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By the 1950s, Vincent motorcycles were synonymous with advanced engineering and shocking performance. When a quick bike struggled to “do the ton” (100 mph), the Black Shadow did 125 mph. It was the world’s fastest production motorcycle until Kawasaki’s Z1 in 1973.
Philip Vincent pushed even further with the Black Knight and Black Prince, the firm’s final models, describing “a burning desire that my designs should be recognized as outstanding.” In 1954, with these models, he introduced the total enclosure of his machines in glass-fibre-reinforced black plastic. Streamlined enclosure in road racing and speed records inspired a motorcycle that protected the rider from the elements. One contemporary reviewer described it as “giving the impression of being in a high-powered sports car.”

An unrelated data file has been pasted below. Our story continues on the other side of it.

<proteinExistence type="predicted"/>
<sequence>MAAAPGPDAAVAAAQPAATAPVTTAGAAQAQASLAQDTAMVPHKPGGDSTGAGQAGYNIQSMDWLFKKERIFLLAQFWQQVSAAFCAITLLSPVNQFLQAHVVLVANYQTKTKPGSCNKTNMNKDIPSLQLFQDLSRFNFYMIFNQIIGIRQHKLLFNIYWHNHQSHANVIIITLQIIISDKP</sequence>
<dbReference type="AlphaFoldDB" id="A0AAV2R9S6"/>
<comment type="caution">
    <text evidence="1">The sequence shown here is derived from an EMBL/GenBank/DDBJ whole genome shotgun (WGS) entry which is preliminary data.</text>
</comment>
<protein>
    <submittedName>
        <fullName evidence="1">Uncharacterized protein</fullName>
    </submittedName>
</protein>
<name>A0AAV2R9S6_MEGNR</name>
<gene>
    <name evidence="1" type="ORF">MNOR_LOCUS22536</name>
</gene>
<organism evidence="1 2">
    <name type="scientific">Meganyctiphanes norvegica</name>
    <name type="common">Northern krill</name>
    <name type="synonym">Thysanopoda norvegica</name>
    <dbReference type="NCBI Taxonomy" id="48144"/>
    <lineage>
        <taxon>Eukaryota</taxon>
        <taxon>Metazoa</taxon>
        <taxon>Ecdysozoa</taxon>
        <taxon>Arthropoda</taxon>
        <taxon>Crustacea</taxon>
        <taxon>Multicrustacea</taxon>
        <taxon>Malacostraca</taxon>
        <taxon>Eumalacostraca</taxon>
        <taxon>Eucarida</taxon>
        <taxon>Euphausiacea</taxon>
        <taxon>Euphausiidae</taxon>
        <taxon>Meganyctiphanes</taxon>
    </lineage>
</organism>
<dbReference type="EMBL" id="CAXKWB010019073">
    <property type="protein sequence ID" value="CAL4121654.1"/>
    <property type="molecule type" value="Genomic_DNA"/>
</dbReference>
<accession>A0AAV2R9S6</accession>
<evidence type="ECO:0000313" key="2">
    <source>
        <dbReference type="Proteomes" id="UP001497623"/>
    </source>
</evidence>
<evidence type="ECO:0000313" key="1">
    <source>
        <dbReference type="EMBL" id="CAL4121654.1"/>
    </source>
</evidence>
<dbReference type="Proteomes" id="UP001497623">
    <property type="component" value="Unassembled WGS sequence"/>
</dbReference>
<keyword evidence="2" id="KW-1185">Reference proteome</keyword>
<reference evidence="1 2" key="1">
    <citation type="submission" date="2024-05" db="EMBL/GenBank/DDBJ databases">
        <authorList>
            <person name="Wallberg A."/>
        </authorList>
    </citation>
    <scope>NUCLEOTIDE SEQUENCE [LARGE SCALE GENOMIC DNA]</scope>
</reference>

This outstanding example is stated by the consignor to be mostly original. According to the consignor, it came stateside circa 1997 when it was purchased by Mike Allen from England’s oldest vintage motorcycle dealer, Brian Verrall. Mr. Allen sold it to Brian Keating of New Hampshire circa 2003, who sold it to the current owner around 2005. The consignor describes the Vincent as a strong runner with an updated clutch. Finding an original Black Knight is a tall order, as approximately 100 were produced, with many lost to time. This impressive example is sure to please the veteran enthusiast and budding motorcycle collector alike.